Handling Your Panic Attacks

If you've ever experienced a panic attack, you know how terrifying they can be. You might have even gone to a doctor or the ER thinking that you were having a serious health problem. Once you've been reassured by a medical professional about your good overall health, you might be afraid that panic attacks will return, and if they do, you may feel powerless to fight them. Using the tips below, you might find that you're better able to handle these attacks.

Change Your Environment

You might be in the middle of a meeting or you may be driving a car when you feel a panic attack coming. To cope with it, you may find that it's best to be alone or at least change your immediate environment. For example, if you're in a meeting, you might excuse yourself. If you're on the road, you could pull off the road into a parking lot. This change of environment will provide different stimuli and new things for you to focus on and pay attention to. It can be just the distraction you need to stop an attack becoming too overwhelming.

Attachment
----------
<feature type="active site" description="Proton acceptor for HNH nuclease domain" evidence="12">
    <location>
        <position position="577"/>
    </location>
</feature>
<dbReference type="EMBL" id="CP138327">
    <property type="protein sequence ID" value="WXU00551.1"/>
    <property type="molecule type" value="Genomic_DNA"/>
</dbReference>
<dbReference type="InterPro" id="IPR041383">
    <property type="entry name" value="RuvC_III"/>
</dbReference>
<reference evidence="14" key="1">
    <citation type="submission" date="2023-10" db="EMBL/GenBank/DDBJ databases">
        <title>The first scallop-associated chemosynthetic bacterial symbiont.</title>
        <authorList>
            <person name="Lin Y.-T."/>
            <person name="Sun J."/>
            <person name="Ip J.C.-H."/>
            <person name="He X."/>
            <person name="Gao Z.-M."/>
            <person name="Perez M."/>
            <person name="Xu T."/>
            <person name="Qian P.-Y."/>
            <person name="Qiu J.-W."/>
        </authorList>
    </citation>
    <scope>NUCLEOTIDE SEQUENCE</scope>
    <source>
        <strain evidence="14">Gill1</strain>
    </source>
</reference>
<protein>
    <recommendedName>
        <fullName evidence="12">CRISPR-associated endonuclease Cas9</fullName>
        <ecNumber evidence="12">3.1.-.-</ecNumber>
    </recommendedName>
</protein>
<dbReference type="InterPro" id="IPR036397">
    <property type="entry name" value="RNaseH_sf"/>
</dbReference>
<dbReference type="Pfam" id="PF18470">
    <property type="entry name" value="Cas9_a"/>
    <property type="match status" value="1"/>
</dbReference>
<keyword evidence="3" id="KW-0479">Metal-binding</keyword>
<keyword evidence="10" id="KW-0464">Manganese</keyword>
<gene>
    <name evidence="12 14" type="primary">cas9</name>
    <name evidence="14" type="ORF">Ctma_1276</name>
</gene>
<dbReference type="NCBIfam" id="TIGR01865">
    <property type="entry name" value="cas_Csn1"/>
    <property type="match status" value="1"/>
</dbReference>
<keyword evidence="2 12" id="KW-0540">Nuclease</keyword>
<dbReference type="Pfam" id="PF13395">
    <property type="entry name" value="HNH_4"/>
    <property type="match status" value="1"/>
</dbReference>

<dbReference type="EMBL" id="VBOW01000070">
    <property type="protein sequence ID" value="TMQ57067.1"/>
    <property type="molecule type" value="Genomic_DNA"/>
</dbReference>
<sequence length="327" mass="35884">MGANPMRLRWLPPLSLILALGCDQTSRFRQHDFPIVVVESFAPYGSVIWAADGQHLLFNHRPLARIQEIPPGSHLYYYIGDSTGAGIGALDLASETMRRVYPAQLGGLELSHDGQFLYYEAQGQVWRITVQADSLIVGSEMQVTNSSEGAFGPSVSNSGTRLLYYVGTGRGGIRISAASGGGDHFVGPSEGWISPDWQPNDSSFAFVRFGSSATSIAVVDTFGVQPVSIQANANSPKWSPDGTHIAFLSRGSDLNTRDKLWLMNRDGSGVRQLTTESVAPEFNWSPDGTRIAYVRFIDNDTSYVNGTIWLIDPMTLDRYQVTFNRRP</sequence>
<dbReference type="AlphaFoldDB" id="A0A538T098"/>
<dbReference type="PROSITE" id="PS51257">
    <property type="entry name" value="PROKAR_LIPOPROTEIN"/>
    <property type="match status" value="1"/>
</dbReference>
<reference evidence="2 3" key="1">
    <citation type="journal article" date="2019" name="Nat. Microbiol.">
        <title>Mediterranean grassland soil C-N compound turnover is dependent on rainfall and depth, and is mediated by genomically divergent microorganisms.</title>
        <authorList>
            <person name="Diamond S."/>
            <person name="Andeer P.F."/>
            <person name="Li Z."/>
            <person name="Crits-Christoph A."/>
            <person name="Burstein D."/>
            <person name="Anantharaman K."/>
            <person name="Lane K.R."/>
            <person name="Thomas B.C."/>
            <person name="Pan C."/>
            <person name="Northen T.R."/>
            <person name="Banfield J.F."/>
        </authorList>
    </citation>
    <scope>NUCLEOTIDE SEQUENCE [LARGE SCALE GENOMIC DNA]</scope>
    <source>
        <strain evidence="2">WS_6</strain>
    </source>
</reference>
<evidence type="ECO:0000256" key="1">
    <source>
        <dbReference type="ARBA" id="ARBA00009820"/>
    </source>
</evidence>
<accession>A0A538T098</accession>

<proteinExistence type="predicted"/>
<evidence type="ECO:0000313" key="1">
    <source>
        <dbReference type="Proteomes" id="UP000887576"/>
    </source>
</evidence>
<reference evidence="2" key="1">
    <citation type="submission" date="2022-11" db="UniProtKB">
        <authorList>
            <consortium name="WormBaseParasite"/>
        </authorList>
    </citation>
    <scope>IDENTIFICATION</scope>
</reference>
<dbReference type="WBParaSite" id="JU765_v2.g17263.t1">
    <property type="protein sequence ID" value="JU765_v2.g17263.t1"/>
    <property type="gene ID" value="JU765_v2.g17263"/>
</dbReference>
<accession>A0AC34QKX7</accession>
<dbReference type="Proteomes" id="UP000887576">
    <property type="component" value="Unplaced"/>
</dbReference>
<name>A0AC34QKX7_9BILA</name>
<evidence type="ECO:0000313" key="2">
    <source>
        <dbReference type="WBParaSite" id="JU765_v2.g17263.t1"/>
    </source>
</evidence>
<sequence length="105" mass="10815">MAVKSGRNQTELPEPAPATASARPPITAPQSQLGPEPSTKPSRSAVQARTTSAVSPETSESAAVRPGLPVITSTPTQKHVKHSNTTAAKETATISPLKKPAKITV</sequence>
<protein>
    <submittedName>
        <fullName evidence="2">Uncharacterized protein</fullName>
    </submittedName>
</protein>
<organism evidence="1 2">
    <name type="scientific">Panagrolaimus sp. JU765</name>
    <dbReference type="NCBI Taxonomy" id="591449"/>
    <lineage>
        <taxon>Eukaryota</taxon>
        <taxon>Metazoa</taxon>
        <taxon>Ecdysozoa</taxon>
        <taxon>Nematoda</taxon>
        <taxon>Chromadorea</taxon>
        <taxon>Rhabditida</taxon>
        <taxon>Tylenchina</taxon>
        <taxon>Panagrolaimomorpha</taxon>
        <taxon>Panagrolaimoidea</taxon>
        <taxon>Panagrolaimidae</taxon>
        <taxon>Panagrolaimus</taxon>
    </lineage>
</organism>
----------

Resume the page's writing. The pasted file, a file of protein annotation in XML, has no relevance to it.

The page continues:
Take Deep Breaths

A simple way to handle an attack when you start to feel one is imminent is to take deep breaths. Your body is likely to tense up during a panic attack, and it's very easy to forget to breathe deeply. Each breath will encourage you to focus on your breathing instead of your anxiety. Deep breathing will also send signals to your brain that the body is not in any physical danger and remind you to stop scrunching your shoulders so you can relax. Deep breaths may not stop the attack from happening completely, but they can keep you from hyperventilating and making the attack even worse.

Use Positive Self-Talk

Instead of thinking "oh no, I'm having a panic attack" and panicking internally about what is happening, it may help you feel better to repeat short, positive statements to yourself. You might tell yourself that you're doing really well or that the panic attack is almost over. By acknowledging the fact that you're in a state of panic and that you're strong enough to handle it, you may be able to calm yourself so the attack doesn't last long.

Going through each of the pointers here might provide some relief so that a panic attack can run its course without disrupting your life too much. You might want to seek out anxiety counseling for more suggestions and to work through any underlying issues that could be causing these episodes.

For more information or to seek treatment, contact Timothy D. Berry, Ph.D.